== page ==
practices include a commitment to quality and professional practice and an active program of methodological and substantive research. The first three principles and 10 of the 11 practices have appeared in each prior edition; this fourth edition adds the principle that statistical agencies must operate from a strong position of independence and the practice that agencies must have ongoing internal and external evaluations of their programs.
The fourth edition retains the basic structure of previous editions in that Part I presents the principles and practices in summary form, and Part II, Commentary, further explains, defines, and illustrates the topics in Part I. The fourth edition includes new appendix material to orient the reader: Appendix A provides an overview of the organization of the U.S. federal statistical system, which is the most decentralized in the developed world, and compares the size of the system to the size of the federal government as a whole. Appendix B summarizes key legislation and regulations that affect federal statistical agencies, such as the Confidential Information Protection and Statistical Efficiency Act of 2002. Appendix C reproduces the Fundamental Principles of Official Statistics of the United Nations Statistical Commission. Appendix D provides addresses of Internet sites for major federal agencies that provide statistical data, and Appendix E reproduces the prefaces to the first, second, and third editions of the CNSTAT report.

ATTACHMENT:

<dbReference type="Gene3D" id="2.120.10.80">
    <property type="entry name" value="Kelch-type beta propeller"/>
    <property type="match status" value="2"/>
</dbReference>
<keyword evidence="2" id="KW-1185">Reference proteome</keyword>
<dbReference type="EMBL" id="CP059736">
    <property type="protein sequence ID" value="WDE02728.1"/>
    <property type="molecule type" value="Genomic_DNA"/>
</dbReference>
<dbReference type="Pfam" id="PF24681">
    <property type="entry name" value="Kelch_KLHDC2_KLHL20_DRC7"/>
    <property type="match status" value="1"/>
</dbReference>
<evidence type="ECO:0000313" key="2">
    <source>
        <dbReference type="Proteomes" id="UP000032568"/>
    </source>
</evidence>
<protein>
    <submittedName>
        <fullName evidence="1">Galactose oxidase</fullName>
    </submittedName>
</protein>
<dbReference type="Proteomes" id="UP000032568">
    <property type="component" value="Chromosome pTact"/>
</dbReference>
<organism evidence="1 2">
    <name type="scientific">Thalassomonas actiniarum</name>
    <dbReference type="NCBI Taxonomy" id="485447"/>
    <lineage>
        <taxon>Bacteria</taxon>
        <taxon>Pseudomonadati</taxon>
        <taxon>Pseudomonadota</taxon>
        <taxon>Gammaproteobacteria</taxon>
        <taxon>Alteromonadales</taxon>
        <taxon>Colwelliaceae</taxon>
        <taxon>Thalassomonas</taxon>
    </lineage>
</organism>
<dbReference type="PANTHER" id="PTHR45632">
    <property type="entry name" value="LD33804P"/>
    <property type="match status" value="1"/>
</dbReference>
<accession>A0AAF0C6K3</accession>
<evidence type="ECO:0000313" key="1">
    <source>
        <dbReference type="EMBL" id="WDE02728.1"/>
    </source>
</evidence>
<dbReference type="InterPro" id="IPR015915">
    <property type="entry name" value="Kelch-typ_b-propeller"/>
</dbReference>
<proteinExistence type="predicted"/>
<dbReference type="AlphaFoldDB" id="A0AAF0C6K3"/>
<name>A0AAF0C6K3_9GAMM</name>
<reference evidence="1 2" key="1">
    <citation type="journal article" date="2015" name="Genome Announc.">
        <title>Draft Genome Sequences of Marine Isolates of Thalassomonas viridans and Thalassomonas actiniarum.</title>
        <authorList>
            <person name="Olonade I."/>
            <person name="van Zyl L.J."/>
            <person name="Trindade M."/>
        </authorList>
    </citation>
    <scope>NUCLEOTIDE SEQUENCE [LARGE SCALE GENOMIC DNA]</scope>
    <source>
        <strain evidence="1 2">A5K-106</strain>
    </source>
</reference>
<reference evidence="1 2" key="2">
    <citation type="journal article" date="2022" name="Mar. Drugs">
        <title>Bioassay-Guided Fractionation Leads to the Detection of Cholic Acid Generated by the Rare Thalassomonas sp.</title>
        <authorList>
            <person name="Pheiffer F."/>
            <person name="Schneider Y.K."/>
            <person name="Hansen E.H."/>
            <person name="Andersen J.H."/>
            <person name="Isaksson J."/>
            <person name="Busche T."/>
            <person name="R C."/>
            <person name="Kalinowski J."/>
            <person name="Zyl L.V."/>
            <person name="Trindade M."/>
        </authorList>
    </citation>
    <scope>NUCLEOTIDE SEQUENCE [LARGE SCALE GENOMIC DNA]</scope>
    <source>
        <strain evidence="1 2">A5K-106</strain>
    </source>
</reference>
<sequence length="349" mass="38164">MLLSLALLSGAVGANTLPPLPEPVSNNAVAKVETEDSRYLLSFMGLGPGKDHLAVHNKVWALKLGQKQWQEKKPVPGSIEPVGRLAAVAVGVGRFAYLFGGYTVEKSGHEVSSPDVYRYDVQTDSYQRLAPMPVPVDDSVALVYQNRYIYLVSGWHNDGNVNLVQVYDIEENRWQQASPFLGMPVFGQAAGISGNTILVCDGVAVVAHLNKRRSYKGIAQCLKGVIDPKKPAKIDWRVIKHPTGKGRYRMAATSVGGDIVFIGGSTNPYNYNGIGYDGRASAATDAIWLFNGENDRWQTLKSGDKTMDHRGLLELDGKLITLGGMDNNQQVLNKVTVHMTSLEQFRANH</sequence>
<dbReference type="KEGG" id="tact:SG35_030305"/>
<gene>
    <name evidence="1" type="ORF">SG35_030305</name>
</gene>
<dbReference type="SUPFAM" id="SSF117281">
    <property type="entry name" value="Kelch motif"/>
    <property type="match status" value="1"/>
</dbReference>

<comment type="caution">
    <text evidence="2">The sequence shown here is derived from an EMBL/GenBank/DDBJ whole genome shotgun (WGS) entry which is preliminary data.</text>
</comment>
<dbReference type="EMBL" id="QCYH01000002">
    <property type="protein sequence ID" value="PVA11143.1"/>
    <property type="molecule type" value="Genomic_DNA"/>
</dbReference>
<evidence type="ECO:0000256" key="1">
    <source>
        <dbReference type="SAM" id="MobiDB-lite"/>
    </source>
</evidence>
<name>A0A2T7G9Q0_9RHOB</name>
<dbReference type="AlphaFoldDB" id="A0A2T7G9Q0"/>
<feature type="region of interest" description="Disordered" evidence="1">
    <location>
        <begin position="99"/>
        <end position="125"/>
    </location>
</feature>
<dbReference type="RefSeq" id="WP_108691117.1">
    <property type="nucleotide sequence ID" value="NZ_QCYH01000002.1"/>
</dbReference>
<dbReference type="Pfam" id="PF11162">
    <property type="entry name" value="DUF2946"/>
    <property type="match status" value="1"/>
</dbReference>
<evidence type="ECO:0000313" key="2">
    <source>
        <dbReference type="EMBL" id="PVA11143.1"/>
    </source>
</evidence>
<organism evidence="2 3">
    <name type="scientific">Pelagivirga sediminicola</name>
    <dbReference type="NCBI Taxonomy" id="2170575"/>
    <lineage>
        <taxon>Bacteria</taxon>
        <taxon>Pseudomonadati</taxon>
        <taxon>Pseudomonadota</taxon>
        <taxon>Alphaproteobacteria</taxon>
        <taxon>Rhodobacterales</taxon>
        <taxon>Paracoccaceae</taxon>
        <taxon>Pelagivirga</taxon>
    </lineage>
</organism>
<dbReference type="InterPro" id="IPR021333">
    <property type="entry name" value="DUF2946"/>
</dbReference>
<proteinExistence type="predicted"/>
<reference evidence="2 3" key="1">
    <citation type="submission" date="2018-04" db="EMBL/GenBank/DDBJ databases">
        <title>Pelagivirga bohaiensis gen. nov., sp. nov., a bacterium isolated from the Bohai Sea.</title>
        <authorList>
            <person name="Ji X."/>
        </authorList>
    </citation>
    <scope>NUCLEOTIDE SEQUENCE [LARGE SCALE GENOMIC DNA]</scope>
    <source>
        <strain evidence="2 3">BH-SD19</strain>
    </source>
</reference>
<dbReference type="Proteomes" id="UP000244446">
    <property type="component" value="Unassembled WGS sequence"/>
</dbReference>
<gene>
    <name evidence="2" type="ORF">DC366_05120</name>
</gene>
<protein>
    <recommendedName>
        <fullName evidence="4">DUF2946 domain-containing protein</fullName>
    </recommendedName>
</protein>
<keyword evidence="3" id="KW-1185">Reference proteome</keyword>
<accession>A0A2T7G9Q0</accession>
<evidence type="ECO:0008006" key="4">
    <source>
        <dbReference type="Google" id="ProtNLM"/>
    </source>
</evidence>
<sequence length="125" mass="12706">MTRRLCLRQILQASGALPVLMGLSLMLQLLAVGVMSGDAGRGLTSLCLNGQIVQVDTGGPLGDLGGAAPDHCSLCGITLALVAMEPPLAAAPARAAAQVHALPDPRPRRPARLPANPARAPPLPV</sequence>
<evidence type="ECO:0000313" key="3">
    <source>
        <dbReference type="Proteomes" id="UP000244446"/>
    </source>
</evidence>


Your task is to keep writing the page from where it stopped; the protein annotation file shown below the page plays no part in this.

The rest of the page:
We are sometimes asked what distinguishes a “principle” from a “practice.” Although the distinction is not hard and fast, we deem “principles” to be fundamental and intrinsic to the concept of a federal statistical agency. Without policy relevance, credibility with data users, trust of data providers, and a strong position of independence, an agency cannot provide the benefits to policy makers and the public in a democratic society that are the rationale for establishing a statistical agency. We deem “practices” to be ways and means of making the basic principles operational and facilitating an agency’s adherence to the basic principles.
Although focused on federal statistical agencies, many of the principles and practices articulated here likely also apply to statistical activities elsewhere, such as in federal policy, evaluation, research, and program agencies, in state and local government agencies, and in other countries. Finally, the principles and practices in this report remain guidelines, not prescriptions. We intend them to assist statistical agencies and to inform policy makers, data users, and others about the characteristics of statistical agencies that enable them to serve the public good.
William F. Eddy, Chair
Committee on National Statistics, 2009